4 Minutes or notes section
Make sure to include a meeting minutes or notes section in your business meeting agenda. This sets the precedent that participants should be taking notes during the meeting. Your notes section can be taken under each discussion topic, which will promote more organized thoughts for when your team refers to their notes afterwards. Otherwise, you can leave a section for the meeting notes at the end of the business meeting agenda. These notes are important because they are going to help your team recall important information, key takeaways, decisions that have been made and any action items that have been assigned. Even if you have a designated note-taker for your meeting, it’s important to include the notes section to promote each team member making their own recap of the meeting in real-time.
5 Action items section
Leave a section in your business meeting agenda for action items. It’s important that this section remains separate from the actual meeting agenda and your notes section because it creates a single space where each attendee can refer to in order to see which action items have been assigned to them and how long they have to get their tasks done. During each subsequent meeting, make sure that someone is assigned to updating your action items list in real-time so that everyone has common knowledge on what has been done and which items are still open. Ensure that when you write your action items you include what the item is, the name of the person responsible and a specific due date. If you don’t know a specific due date, jot down the date of your next meeting so that whoever is assigned has a target in sight.
6 Parking lot section
Sometimes important topics that aren’t related to the goal of the meeting and aren’t put down as discussion items arise during the meeting. While these topics are worth a discussion, you want to focus and stay on track to fulfil the purpose of your meeting. For that reason, you can move it to the notes section and revisit this topic at a later date. Make sure that you assure your team members that they have brought up an important point and that it will be discussed another time, instead of dismissing their point and getting right back on topic. This is going to encourage team members to continue to speak up and share their valuable ideas.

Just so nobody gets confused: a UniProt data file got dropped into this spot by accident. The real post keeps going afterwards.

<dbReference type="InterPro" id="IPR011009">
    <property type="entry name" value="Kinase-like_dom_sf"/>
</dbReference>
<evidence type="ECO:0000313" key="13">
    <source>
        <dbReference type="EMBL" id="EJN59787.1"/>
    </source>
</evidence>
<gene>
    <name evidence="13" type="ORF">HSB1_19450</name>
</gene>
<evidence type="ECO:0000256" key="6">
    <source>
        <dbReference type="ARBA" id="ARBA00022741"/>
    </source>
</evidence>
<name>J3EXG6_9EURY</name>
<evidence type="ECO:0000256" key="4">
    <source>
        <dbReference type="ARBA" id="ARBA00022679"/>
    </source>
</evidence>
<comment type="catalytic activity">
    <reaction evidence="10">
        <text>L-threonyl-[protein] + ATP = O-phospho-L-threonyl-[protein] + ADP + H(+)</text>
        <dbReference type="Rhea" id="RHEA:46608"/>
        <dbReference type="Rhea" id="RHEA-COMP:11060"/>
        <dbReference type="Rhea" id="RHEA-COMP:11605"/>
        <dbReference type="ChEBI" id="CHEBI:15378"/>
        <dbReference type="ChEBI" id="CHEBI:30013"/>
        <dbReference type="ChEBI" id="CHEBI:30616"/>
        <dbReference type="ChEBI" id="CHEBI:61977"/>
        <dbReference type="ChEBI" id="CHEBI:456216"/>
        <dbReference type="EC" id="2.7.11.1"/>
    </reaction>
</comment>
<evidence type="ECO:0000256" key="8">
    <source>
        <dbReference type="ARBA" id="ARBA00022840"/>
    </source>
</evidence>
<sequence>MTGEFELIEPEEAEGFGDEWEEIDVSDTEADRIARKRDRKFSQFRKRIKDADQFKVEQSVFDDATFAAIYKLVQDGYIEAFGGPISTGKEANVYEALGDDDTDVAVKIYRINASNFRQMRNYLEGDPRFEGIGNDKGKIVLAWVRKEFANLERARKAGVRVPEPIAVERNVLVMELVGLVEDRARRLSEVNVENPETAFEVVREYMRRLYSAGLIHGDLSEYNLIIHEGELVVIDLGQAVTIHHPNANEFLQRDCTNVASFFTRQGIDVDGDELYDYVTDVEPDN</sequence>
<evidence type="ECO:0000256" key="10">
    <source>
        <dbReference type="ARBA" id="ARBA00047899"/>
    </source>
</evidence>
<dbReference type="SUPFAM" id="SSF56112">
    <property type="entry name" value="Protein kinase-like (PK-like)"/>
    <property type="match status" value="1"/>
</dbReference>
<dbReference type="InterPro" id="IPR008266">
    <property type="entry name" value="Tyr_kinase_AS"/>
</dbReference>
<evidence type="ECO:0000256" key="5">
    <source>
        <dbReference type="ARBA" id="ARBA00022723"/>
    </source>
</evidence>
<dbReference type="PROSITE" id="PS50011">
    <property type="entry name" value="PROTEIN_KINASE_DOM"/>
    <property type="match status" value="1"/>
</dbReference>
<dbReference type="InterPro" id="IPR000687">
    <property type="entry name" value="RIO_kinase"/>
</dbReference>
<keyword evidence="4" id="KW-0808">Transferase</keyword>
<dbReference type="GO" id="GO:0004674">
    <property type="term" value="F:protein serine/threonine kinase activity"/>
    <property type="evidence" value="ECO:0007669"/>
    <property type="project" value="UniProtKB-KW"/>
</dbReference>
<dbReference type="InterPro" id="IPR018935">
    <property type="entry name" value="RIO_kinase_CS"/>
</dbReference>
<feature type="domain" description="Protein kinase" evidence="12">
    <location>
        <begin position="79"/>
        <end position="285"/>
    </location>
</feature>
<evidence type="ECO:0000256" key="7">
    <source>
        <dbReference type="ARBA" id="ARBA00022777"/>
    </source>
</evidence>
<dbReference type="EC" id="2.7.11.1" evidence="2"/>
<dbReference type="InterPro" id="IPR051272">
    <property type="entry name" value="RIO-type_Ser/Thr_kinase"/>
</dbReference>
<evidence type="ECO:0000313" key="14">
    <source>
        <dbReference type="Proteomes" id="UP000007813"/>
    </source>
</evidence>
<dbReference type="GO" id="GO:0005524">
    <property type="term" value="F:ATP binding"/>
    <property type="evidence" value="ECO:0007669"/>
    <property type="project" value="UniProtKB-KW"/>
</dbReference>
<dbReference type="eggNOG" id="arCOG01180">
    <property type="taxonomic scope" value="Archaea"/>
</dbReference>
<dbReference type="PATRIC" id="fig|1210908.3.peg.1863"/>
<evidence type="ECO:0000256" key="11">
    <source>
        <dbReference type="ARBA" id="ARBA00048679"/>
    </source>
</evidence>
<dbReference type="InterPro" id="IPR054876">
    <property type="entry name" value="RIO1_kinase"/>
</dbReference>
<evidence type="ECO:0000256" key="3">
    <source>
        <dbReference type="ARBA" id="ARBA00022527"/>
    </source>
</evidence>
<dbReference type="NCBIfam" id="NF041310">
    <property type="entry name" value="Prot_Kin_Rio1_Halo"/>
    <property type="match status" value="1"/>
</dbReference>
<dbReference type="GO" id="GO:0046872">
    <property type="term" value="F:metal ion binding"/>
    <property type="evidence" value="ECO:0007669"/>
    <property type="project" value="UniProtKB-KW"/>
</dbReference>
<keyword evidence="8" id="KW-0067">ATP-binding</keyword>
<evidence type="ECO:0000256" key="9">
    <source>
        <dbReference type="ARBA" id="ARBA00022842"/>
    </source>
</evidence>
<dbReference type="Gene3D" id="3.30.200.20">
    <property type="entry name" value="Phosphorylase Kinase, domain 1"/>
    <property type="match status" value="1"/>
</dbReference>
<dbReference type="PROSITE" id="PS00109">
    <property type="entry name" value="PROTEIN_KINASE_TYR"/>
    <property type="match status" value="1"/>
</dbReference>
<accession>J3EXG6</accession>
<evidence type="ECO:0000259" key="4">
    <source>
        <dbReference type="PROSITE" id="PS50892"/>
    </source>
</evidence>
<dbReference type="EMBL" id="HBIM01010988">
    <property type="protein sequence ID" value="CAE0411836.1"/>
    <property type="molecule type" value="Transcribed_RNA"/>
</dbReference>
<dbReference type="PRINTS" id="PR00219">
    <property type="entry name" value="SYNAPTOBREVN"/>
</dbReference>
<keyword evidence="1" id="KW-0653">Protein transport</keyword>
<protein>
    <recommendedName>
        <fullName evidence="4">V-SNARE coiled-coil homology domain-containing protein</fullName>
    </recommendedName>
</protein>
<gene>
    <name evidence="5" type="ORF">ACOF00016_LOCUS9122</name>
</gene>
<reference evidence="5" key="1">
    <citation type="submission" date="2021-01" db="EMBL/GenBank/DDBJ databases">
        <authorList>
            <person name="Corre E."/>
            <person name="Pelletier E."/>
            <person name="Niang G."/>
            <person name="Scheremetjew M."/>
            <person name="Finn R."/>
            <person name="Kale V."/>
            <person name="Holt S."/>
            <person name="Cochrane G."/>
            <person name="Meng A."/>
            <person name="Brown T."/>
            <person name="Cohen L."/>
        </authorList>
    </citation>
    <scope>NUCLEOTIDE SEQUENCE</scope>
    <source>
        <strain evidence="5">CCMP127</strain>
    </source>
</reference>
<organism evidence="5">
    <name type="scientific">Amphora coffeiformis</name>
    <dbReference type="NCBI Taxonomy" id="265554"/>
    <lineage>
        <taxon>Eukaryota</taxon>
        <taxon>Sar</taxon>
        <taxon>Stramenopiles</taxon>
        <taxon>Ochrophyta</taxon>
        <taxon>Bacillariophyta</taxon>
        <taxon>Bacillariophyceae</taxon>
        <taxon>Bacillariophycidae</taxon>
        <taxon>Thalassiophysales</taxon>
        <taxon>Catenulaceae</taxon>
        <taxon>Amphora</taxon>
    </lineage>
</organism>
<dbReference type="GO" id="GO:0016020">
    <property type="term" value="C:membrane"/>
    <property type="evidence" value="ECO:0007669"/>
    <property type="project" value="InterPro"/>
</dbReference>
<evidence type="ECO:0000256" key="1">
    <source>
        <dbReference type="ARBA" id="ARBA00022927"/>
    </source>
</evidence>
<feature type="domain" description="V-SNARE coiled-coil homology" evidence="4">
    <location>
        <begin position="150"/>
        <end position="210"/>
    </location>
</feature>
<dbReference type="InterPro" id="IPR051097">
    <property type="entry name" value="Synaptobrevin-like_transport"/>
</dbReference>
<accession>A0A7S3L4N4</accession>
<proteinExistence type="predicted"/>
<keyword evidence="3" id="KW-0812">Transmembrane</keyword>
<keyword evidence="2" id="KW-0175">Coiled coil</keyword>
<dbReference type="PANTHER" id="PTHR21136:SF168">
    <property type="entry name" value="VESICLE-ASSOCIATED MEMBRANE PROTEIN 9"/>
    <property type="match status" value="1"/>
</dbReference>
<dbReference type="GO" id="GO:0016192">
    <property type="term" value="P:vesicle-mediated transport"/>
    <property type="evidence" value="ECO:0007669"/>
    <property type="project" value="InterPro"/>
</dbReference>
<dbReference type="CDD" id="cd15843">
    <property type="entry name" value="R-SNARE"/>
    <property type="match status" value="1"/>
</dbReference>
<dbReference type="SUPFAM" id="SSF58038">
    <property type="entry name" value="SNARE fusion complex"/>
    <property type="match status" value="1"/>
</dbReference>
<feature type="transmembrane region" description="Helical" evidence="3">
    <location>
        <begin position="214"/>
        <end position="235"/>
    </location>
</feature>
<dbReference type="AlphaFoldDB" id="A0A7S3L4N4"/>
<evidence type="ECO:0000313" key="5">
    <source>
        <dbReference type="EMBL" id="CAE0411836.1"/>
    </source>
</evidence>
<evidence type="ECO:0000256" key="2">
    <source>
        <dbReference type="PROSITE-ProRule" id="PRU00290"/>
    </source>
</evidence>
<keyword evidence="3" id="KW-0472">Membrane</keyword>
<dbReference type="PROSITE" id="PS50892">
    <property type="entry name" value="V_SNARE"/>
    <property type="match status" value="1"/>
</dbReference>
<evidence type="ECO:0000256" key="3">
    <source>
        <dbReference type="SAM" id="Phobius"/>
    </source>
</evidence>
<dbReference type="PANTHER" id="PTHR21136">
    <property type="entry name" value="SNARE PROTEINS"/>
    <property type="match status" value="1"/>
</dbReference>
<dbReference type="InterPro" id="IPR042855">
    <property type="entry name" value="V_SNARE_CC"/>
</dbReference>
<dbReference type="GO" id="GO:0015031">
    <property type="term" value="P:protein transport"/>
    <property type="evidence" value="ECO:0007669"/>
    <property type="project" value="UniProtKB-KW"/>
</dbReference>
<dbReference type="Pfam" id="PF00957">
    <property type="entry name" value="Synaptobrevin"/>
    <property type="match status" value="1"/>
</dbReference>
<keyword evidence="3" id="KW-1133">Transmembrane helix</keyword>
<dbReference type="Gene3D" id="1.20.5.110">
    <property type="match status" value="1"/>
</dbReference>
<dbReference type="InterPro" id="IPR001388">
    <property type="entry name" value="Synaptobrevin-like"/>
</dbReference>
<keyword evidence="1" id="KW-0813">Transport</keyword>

Business meeting agenda templates
Team Business Meeting
Because you meet with your team on a regular basis, and probably more than anyone else, it’s important to be both organized and prepared for these discussions. Small improvements to your team meetings will truly have a big impact on your productivity and effectiveness. A great way to work towards improving your team business meeting agenda template. Take a look at this team meeting agenda, which will prepare you to have your recurring group discussion.
Weekly Leadership Meeting
The leadership team meets weekly (or should!), where the most prominent issues and challenges are identified and discussed. While leadership meetings are less formal than a board meeting, they are still extremely important for identifying areas of the business that are impacting employees at all levels. An executive meeting needs to have a meeting agenda so that thoughts can be appropriately organized. Leadership teams should know that without a business meeting agenda, the discussion will likely be unproductive, as members share their subjective views of the business.
Formal Meeting Minutes
Formal meetings include board meetings, committee meetings, meetings with external stakeholders, or major clients. A formal meeting minutes template needs to be used so that you don’t omit to discuss important topics that have been identified and so that you can appropriately document the outcomes. A formal meeting structure usually follows a particular framework, such as Robert’s Rules or Order, so be sure that all attendees are familiar with the meeting structure prior to the formal meeting. This formal meeting minutes template will allow you to follow the appropriate procedures and feel properly prepared.
Board Business Meeting
A board meeting is a formal discussion with an executive director, the board of directors and the board chair of an organization. Successful board meetings come down to the preparation for them, prior to the meeting. In order to make strategic decisions and plan for the progression and success of the company, you need to ensure that you remain organized and on track. Over preparation doesn’t exist. Try this board business meeting agenda template to ensure you and your board hit your meeting goals.
Different types of meetings require different kinds of thought and preparation, but one thing they all have in common is that they all require a meeting agenda in order to be successful. Effective meeting agendas ensure that you are prepared in advance, remain on track and execute the meeting goals effectively. Try out these business meeting agenda templates with your team and notice what kind of a difference it can make to show up feeling prepared and organized each time. Your results will speak for themselves and you will truly never hold a meeting without an agenda again, because there’s just no point! As always, it’s a pleasure seeing you on the Fellow blog. If you found this article helpful, be sure to share it with your boss, a friend or a colleague. Until next time!